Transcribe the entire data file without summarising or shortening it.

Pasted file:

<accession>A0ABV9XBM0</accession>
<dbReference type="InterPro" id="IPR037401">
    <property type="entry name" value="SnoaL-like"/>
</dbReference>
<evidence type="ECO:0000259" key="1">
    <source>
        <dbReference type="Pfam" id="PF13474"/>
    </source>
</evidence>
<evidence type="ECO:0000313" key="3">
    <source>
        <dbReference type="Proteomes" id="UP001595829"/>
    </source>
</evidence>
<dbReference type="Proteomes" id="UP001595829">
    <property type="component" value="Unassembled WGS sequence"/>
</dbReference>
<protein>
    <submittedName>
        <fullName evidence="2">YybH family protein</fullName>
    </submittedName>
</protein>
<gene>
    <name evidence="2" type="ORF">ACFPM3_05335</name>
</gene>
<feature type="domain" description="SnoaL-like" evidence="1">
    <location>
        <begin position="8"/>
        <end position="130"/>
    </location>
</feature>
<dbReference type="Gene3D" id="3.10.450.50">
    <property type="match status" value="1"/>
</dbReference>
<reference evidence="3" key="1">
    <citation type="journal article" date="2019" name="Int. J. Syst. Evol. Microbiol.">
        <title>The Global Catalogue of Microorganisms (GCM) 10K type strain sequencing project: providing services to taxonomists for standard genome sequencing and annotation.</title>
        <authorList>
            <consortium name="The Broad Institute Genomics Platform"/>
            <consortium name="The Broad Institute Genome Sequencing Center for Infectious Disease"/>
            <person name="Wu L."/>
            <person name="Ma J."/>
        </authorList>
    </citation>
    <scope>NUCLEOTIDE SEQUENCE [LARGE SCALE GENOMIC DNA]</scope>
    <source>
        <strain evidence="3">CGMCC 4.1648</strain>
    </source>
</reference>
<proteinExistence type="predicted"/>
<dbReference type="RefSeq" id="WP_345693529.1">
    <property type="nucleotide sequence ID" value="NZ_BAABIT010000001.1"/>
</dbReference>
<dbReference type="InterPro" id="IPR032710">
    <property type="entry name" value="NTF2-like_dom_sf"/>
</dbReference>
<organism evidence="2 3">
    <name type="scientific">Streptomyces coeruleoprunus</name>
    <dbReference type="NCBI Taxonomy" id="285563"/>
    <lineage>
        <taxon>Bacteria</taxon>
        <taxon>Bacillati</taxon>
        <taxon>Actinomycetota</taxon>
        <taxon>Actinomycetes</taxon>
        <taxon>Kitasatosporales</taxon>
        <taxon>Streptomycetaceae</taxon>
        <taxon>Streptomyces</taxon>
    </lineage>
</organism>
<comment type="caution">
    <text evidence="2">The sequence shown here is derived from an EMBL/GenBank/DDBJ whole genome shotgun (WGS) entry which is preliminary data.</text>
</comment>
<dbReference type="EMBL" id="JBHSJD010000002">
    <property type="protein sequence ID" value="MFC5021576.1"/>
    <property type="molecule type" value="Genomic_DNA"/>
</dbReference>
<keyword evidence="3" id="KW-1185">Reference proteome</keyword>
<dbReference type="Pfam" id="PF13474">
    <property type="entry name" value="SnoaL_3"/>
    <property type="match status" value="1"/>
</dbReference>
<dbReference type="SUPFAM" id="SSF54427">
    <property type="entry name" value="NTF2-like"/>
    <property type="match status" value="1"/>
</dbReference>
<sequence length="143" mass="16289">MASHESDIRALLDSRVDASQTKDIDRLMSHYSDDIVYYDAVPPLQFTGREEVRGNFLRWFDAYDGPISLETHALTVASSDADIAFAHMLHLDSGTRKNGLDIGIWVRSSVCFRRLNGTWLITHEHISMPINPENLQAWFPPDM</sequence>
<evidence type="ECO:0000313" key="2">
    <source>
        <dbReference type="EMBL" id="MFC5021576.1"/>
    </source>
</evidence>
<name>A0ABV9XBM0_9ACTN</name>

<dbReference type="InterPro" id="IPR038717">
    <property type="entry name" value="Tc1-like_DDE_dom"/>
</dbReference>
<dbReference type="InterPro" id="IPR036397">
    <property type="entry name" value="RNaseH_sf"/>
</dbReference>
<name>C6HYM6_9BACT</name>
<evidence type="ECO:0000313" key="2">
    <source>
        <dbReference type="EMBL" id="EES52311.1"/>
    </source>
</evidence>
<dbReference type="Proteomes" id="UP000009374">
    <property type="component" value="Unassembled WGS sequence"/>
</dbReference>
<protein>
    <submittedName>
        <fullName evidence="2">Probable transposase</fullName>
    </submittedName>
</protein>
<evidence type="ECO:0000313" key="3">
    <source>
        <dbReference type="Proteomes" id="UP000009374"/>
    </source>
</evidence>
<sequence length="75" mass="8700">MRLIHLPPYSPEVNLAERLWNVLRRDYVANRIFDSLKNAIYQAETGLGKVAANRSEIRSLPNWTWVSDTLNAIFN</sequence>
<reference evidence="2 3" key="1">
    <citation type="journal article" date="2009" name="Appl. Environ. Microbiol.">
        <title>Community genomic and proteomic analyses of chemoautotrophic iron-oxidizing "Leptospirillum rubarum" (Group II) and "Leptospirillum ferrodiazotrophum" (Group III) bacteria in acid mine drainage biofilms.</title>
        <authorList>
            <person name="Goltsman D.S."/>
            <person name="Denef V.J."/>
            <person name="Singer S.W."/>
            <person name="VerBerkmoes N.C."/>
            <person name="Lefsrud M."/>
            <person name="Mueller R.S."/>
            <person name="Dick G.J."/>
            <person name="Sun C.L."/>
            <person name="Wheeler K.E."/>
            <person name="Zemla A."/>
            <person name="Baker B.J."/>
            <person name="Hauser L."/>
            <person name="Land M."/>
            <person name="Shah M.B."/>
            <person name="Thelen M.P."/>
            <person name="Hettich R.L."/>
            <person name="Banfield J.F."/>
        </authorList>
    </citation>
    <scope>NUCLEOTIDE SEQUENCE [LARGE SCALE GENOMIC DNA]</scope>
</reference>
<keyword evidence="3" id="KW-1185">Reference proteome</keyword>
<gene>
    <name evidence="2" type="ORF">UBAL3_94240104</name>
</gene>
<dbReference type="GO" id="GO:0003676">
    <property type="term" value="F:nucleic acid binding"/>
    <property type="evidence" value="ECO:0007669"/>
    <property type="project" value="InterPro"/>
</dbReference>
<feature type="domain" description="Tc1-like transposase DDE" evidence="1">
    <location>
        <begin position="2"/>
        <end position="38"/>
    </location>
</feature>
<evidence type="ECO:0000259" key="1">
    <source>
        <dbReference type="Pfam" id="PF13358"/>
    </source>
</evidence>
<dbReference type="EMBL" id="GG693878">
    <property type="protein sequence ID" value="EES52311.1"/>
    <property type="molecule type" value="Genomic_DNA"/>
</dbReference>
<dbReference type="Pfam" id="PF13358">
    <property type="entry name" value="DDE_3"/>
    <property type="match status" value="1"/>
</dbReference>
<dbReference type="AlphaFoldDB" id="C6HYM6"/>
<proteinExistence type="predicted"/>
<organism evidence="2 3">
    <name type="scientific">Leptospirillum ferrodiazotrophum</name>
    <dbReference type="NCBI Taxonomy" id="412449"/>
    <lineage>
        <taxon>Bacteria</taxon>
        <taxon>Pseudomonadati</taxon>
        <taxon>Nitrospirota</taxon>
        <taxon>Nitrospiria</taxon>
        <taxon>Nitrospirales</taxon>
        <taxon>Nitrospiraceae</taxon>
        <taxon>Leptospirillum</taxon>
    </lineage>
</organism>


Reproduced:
<accession>A0ABV9XBM0</accession>
<dbReference type="InterPro" id="IPR037401">
    <property type="entry name" value="SnoaL-like"/>
</dbReference>
<evidence type="ECO:0000259" key="1">
    <source>
        <dbReference type="Pfam" id="PF13474"/>
    </source>
</evidence>
<evidence type="ECO:0000313" key="3">
    <source>
        <dbReference type="Proteomes" id="UP001595829"/>
    </source>
</evidence>
<dbReference type="Proteomes" id="UP001595829">
    <property type="component" value="Unassembled WGS sequence"/>
</dbReference>
<protein>
    <submittedName>
        <fullName evidence="2">YybH family protein</fullName>
    </submittedName>
</protein>
<gene>
    <name evidence="2" type="ORF">ACFPM3_05335</name>
</gene>
<feature type="domain" description="SnoaL-like" evidence="1">
    <location>
        <begin position="8"/>
        <end position="130"/>
    </location>
</feature>
<dbReference type="Gene3D" id="3.10.450.50">
    <property type="match status" value="1"/>
</dbReference>
<reference evidence="3" key="1">
    <citation type="journal article" date="2019" name="Int. J. Syst. Evol. Microbiol.">
        <title>The Global Catalogue of Microorganisms (GCM) 10K type strain sequencing project: providing services to taxonomists for standard genome sequencing and annotation.</title>
        <authorList>
            <consortium name="The Broad Institute Genomics Platform"/>
            <consortium name="The Broad Institute Genome Sequencing Center for Infectious Disease"/>
            <person name="Wu L."/>
            <person name="Ma J."/>
        </authorList>
    </citation>
    <scope>NUCLEOTIDE SEQUENCE [LARGE SCALE GENOMIC DNA]</scope>
    <source>
        <strain evidence="3">CGMCC 4.1648</strain>
    </source>
</reference>
<proteinExistence type="predicted"/>
<dbReference type="RefSeq" id="WP_345693529.1">
    <property type="nucleotide sequence ID" value="NZ_BAABIT010000001.1"/>
</dbReference>
<dbReference type="InterPro" id="IPR032710">
    <property type="entry name" value="NTF2-like_dom_sf"/>
</dbReference>
<organism evidence="2 3">
    <name type="scientific">Streptomyces coeruleoprunus</name>
    <dbReference type="NCBI Taxonomy" id="285563"/>
    <lineage>
        <taxon>Bacteria</taxon>
        <taxon>Bacillati</taxon>
        <taxon>Actinomycetota</taxon>
        <taxon>Actinomycetes</taxon>
        <taxon>Kitasatosporales</taxon>
        <taxon>Streptomycetaceae</taxon>
        <taxon>Streptomyces</taxon>
    </lineage>
</organism>
<comment type="caution">
    <text evidence="2">The sequence shown here is derived from an EMBL/GenBank/DDBJ whole genome shotgun (WGS) entry which is preliminary data.</text>
</comment>
<dbReference type="EMBL" id="JBHSJD010000002">
    <property type="protein sequence ID" value="MFC5021576.1"/>
    <property type="molecule type" value="Genomic_DNA"/>
</dbReference>
<keyword evidence="3" id="KW-1185">Reference proteome</keyword>
<dbReference type="Pfam" id="PF13474">
    <property type="entry name" value="SnoaL_3"/>
    <property type="match status" value="1"/>
</dbReference>
<dbReference type="SUPFAM" id="SSF54427">
    <property type="entry name" value="NTF2-like"/>
    <property type="match status" value="1"/>
</dbReference>
<sequence length="143" mass="16289">MASHESDIRALLDSRVDASQTKDIDRLMSHYSDDIVYYDAVPPLQFTGREEVRGNFLRWFDAYDGPISLETHALTVASSDADIAFAHMLHLDSGTRKNGLDIGIWVRSSVCFRRLNGTWLITHEHISMPINPENLQAWFPPDM</sequence>
<evidence type="ECO:0000313" key="2">
    <source>
        <dbReference type="EMBL" id="MFC5021576.1"/>
    </source>
</evidence>
<name>A0ABV9XBM0_9ACTN</name>

<dbReference type="InterPro" id="IPR038717">
    <property type="entry name" value="Tc1-like_DDE_dom"/>
</dbReference>
<dbReference type="InterPro" id="IPR036397">
    <property type="entry name" value="RNaseH_sf"/>
</dbReference>
<name>C6HYM6_9BACT</name>
<evidence type="ECO:0000313" key="2">
    <source>
        <dbReference type="EMBL" id="EES52311.1"/>
    </source>
</evidence>
<dbReference type="Proteomes" id="UP000009374">
    <property type="component" value="Unassembled WGS sequence"/>
</dbReference>
<protein>
    <submittedName>
        <fullName evidence="2">Probable transposase</fullName>
    </submittedName>
</protein>
<evidence type="ECO:0000313" key="3">
    <source>
        <dbReference type="Proteomes" id="UP000009374"/>
    </source>
</evidence>
<sequence length="75" mass="8700">MRLIHLPPYSPEVNLAERLWNVLRRDYVANRIFDSLKNAIYQAETGLGKVAANRSEIRSLPNWTWVSDTLNAIFN</sequence>
<reference evidence="2 3" key="1">
    <citation type="journal article" date="2009" name="Appl. Environ. Microbiol.">
        <title>Community genomic and proteomic analyses of chemoautotrophic iron-oxidizing "Leptospirillum rubarum" (Group II) and "Leptospirillum ferrodiazotrophum" (Group III) bacteria in acid mine drainage biofilms.</title>
        <authorList>
            <person name="Goltsman D.S."/>
            <person name="Denef V.J."/>
            <person name="Singer S.W."/>
            <person name="VerBerkmoes N.C."/>
            <person name="Lefsrud M."/>
            <person name="Mueller R.S."/>
            <person name="Dick G.J."/>
            <person name="Sun C.L."/>
            <person name="Wheeler K.E."/>
            <person name="Zemla A."/>
            <person name="Baker B.J."/>
            <person name="Hauser L."/>
            <person name="Land M."/>
            <person name="Shah M.B."/>
            <person name="Thelen M.P."/>
            <person name="Hettich R.L."/>
            <person name="Banfield J.F."/>
        </authorList>
    </citation>
    <scope>NUCLEOTIDE SEQUENCE [LARGE SCALE GENOMIC DNA]</scope>
</reference>
<keyword evidence="3" id="KW-1185">Reference proteome</keyword>
<gene>
    <name evidence="2" type="ORF">UBAL3_94240104</name>
</gene>
<dbReference type="GO" id="GO:0003676">
    <property type="term" value="F:nucleic acid binding"/>
    <property type="evidence" value="ECO:0007669"/>
    <property type="project" value="InterPro"/>
</dbReference>
<feature type="domain" description="Tc1-like transposase DDE" evidence="1">
    <location>
        <begin position="2"/>
        <end position="38"/>
    </location>
</feature>
<evidence type="ECO:0000259" key="1">
    <source>
        <dbReference type="Pfam" id="PF13358"/>
    </source>
</evidence>
<dbReference type="EMBL" id="GG693878">
    <property type="protein sequence ID" value="EES52311.1"/>
    <property type="molecule type" value="Genomic_DNA"/>
</dbReference>
<dbReference type="Pfam" id="PF13358">
    <property type="entry name" value="DDE_3"/>
    <property type="match status" value="1"/>
</dbReference>
<dbReference type="AlphaFoldDB" id="C6HYM6"/>
<proteinExistence type="predicted"/>
<organism evidence="2 3">
    <name type="scientific">Leptospirillum ferrodiazotrophum</name>
    <dbReference type="NCBI Taxonomy" id="412449"/>
    <lineage>
        <taxon>Bacteria</taxon>
        <taxon>Pseudomonadati</taxon>
        <taxon>Nitrospirota</taxon>
        <taxon>Nitrospiria</taxon>
        <taxon>Nitrospirales</taxon>
        <taxon>Nitrospiraceae</taxon>
        <taxon>Leptospirillum</taxon>
    </lineage>
</organism>